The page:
Hello gamers! Happy Thursday!
Lumbering into the #27 Position…
Shadow of the Colossus is, often and inexplicably, left off of a lot of “Greatest Games Ever” lists. Maybe that’s because it was originally a PS2 exclusive, or because it never spawned a sequel, let alone a franchise. One thing is for sure though; anyone who has played it will tell you it is an amazing title, easily deserving of the place it holds on our list.
The Forbidden Land
Like many RPG adventure games, the plot centers around a young hero and his quest to save the one he loves. In terms of generic RPG tropes, that about as far as Shadow of the Colossus goes. The rest of the game is a significant departure from familiar territory. T he protagonist’s love interest is dead when the story begins. Riding into a forbidden land, the young man, who remains unnamed throughout the entirety of the game, makes a deal with a disembodied deity in an ancient temple. If he slays the sixteen colossi that dwell in the areas around the temple, the deity will return the girl to life. Equipped with his horse, Argo, a bow and a sword, the journey begins.
As you cross the land, you encounter… nothing. There are no monsters to fight between bosses. No townsfolk to speak with and gather information from. Light from the hero’s sword when it’s held up to the sun guides him to where the next Colossus dwells, but the world is open to be freely roamed. The only living things are two types of animals that can be found sparingly: lizards and birds. Nothing indicates their importance, but eating the tail of the lizards increases the hero’s stamina. Other than that, the forbidden lands are eerily vacant. Except of course, for the colossi. The setting gives a sense of vastness, of emptiness and foreboding. It’s on a completely different track from pretty much every other RPG ever made, where monsters cover the land like a shag carpet made of death.
Shoulders of Giants
When you encounter the first colossus, it is an experience to be remembered. The term colossus is pretty for the majority of the creatures the hero must slay, and it is immediately evident in the first encounter. Going from feeling like an open world exploration game, with the only noise being wind and the beat of Argo’s gallop, the game veers into the booming sounds of the behemoth’s hooved feet and epic music roars out of your speakers like a tidal wave. The hero must leap onto the monster’s gargantuan leg, climb his way up the body before his stamina drains, then find the point of weakness on its body, shown by a glowing rune, and wound it as much as possible before being thrown back to the ground.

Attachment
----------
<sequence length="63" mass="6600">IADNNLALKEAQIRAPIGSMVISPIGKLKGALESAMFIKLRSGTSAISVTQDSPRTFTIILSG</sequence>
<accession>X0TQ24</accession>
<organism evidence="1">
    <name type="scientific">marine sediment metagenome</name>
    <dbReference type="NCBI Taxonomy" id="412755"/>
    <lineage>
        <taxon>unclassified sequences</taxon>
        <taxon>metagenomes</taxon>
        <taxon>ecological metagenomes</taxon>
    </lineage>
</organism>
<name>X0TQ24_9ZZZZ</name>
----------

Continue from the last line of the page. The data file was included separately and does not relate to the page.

Everything about the fights in Shadow of Colossus are epic, from the scale, to the music, to how the creatures move; bringing down one of these legendary colossi is a spectacular experience. When they die, their towering forms come crashing down and the world shakes like it’s going to shatter. Just when the feeling of triumph in slaying the mountainous beast sets in, dark tendrils snake out from the motionless body of the fallen colossus and penetrate through the hero, knocking him down and unconscious, only to reawaken in the temple again where he will start his journey towards the next trial. Each time this happens, the hero begins to look more and more haggard, and signs point towards evidence that perhaps there is a reason this land is forbidden.
The nature of the gameplay, its dichotomy between open world exploration and titanic battles, makes Shadow of the Colossus almost feel like two games. The first is that of a peaceful, open, and quite honestly beautiful land, that functions perfectly as the backdrop for a light, easy open-world exploration game. For the graphics at the time, the game’s scenery is quite stunning. The forbidden land includes every type of terrain imaginable, including caves, forests, mountains, lakes, and desert. The world feels very real, except for its emptiness, which feels quite eerie. But it also means that there are no small creatures that you have to fight for seemingly no reason, just to get to the boss at the end of a dungeon. The game is two things: exploration and singular epic fights, making the game fairly straight forward. It works perfectly. It’s a masterpiece.
It’s a crime that Shadow of the Colossus seems mostly forgotten, given how amazing a game it is. Maybe it’s because it isn’t a huge franchise game; people aren’t reminded of it every couple of years when a new Shadow of the Colossus game comes out. But those who have fought and vanquished the colossi remember it as a game that stands as tall as the colossi themselves. It achieves perfectly what the game sets out to achieve, and I honestly can’t say there has ever been anything like it since. For me, it really is a perfect game, and so is one of the easiest five out of fives I’ve given out on this countdown.